An attempt at refining my thoughts and values in the open

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🚧 I’m a work in progress, and always open to feedback 🚧

Early into working together, my first manager at Google shared with me his “User Manual” — a short guide he wrote about himself to put all his cards on the table and help people understand him. For example, his written communication was often very terse and succinct. Out of context, this might appear to some that he doesn’t think a lot about his responses or express enough care. But once you get to know him, you’d realize it wasn’t personal. Just an efficient writing style and an unfortunate case of carpal tunnel.

I found his manual fascinating. More than helping me understand his brief replies, I appreciated how it demonstrated self-awareness and made himself vulnerable, which encouraged me do the same. So it got me thinking about what I would write in my own manual. …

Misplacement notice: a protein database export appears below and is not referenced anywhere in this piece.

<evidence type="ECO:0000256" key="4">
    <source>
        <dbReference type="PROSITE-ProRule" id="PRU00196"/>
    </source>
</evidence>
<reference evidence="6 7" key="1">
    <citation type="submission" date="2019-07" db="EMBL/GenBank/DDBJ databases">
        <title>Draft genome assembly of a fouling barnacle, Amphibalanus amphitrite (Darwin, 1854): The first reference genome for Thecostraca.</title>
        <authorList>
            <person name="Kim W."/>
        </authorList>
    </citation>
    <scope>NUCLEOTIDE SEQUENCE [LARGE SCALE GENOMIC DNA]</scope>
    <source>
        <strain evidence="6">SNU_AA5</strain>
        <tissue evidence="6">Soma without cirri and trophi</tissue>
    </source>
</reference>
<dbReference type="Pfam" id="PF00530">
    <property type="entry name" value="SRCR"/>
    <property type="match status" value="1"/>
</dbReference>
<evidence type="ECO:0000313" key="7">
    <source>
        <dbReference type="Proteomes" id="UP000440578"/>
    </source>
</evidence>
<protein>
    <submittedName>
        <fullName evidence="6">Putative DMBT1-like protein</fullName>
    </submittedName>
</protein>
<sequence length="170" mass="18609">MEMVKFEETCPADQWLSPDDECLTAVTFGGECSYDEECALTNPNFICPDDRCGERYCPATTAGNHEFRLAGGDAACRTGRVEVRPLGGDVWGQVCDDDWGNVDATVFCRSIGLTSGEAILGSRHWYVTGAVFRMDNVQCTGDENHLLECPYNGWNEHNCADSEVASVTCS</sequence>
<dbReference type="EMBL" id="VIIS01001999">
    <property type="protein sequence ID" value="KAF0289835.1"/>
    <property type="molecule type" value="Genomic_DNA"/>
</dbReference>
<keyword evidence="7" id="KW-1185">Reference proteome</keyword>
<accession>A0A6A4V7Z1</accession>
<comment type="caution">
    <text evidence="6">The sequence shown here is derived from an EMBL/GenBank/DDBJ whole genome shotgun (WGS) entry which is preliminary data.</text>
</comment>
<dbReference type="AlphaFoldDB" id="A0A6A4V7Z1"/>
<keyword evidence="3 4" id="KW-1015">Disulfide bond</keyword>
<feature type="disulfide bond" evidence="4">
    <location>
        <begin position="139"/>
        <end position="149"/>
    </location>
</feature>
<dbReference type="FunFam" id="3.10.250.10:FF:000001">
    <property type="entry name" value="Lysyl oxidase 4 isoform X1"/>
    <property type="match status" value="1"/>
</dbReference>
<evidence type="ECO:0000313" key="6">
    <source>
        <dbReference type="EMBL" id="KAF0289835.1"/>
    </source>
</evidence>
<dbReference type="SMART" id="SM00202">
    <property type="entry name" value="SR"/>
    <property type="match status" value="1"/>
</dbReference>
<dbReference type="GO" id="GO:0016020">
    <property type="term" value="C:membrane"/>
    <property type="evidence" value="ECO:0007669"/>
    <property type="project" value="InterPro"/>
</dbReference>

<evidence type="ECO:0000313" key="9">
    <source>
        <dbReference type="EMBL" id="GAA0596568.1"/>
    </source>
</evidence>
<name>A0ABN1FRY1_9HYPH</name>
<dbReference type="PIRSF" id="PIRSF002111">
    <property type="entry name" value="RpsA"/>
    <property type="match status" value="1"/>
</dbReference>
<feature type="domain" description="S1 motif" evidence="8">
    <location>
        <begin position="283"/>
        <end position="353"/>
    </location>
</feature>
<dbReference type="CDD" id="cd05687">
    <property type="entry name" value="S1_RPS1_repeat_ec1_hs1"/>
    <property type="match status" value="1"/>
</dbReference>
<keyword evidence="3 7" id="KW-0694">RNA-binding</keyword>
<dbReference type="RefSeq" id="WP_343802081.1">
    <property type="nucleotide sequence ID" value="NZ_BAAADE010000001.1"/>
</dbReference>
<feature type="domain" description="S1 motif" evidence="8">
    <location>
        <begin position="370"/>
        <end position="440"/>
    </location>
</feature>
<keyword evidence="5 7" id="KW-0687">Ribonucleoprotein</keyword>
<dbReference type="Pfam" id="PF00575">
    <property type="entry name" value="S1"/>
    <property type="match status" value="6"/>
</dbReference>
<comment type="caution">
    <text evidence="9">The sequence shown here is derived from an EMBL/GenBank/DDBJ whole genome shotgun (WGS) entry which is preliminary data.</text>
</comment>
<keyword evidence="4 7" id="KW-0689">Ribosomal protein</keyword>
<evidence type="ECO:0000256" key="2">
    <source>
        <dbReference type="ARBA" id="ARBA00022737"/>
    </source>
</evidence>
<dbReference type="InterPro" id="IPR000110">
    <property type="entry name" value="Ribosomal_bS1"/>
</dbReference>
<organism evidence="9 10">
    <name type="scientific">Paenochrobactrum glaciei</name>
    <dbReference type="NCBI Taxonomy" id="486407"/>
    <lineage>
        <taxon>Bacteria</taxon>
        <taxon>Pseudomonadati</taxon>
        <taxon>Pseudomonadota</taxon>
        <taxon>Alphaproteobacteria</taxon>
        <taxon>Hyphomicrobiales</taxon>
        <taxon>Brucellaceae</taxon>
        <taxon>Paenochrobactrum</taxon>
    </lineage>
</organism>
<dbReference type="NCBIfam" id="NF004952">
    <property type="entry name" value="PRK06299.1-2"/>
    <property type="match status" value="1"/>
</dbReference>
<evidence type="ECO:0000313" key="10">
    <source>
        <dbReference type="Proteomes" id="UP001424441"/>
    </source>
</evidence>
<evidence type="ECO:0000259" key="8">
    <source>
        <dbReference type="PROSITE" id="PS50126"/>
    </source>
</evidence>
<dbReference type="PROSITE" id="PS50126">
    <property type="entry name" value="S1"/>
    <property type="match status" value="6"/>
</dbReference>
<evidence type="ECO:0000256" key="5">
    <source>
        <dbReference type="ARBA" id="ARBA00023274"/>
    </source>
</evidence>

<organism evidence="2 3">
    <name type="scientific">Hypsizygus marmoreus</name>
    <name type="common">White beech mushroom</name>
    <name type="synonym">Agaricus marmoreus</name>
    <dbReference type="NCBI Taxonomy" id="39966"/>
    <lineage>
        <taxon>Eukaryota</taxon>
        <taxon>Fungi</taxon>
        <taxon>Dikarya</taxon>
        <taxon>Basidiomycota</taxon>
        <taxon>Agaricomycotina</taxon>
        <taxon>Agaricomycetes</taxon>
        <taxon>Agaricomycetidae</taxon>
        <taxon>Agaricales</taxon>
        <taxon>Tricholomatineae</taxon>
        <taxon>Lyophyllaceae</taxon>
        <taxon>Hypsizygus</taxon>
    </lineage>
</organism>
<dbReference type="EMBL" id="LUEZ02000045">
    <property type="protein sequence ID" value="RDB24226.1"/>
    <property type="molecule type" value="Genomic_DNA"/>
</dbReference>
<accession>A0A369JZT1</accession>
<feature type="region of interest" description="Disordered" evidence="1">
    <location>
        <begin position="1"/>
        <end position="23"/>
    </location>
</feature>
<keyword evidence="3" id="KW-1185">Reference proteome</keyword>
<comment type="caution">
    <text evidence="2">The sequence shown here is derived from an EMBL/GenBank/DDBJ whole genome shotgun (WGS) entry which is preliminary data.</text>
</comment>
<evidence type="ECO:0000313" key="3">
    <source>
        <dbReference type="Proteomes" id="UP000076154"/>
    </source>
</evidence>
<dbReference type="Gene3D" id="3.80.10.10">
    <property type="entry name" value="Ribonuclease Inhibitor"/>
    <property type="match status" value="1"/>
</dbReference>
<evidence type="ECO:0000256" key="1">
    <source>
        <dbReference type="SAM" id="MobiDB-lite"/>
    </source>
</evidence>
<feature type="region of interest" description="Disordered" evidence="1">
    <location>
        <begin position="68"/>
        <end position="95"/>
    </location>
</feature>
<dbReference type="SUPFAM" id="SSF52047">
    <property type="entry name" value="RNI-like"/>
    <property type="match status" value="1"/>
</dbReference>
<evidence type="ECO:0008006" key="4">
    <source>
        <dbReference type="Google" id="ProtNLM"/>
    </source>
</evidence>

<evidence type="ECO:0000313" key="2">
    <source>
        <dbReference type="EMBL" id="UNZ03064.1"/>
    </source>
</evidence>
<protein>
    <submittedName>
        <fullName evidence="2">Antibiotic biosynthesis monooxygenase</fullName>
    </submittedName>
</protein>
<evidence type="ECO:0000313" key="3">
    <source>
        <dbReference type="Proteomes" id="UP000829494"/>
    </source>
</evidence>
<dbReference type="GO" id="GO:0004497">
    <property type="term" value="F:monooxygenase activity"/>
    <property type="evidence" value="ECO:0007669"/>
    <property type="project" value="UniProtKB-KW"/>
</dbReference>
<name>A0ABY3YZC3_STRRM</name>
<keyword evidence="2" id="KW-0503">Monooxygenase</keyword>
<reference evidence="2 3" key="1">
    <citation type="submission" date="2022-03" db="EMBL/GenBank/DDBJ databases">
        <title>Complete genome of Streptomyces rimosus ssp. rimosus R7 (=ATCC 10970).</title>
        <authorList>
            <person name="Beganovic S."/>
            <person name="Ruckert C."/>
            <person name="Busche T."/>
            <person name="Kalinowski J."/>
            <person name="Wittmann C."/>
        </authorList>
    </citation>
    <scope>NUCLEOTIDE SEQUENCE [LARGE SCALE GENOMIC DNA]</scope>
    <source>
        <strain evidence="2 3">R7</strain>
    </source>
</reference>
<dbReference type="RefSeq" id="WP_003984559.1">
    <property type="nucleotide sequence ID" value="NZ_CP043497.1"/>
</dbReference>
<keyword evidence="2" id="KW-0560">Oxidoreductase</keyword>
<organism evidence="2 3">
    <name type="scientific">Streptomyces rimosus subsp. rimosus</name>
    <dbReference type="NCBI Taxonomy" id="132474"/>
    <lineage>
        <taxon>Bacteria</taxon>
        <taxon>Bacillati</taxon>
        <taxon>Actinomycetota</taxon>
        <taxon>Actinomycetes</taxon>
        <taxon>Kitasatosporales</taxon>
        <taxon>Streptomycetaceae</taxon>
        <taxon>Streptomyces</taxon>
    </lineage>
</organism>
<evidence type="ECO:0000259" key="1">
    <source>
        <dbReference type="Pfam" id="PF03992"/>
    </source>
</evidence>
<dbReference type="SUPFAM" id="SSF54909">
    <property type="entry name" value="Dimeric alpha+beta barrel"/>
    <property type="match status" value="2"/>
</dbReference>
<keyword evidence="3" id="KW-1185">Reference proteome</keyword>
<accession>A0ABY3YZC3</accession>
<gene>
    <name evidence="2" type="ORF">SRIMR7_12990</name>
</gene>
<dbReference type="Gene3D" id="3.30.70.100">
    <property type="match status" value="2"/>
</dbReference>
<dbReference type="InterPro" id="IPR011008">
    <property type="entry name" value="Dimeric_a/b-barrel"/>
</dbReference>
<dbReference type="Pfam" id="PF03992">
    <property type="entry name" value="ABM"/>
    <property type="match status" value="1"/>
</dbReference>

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I often get asked by friends, family, and acquaintances for advice on where to look to learn about design (what I do for a living). Even though design education has been around in various forms for a long time, the topic areas are broad — think interior, fashion, graphic, or industrial — and digital interface design remains a relatively newer trade.

Technology has rapidly changed the way we build products and services, and more and more it seems like learning on the internet is outpacing traditional education and schooling on the subject. …


Why I’m Joining Figma

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Illustration by the very talented, Peter Barnaba

After almost 2 years in New York, I am excited to be moving back to San Francisco to manage the design team at Figma. I couldn’t be more thrilled for my new home, where I’ll be working with an incredibly talented team building the future of collaborative design tools.

In this post, I want to highlight three things: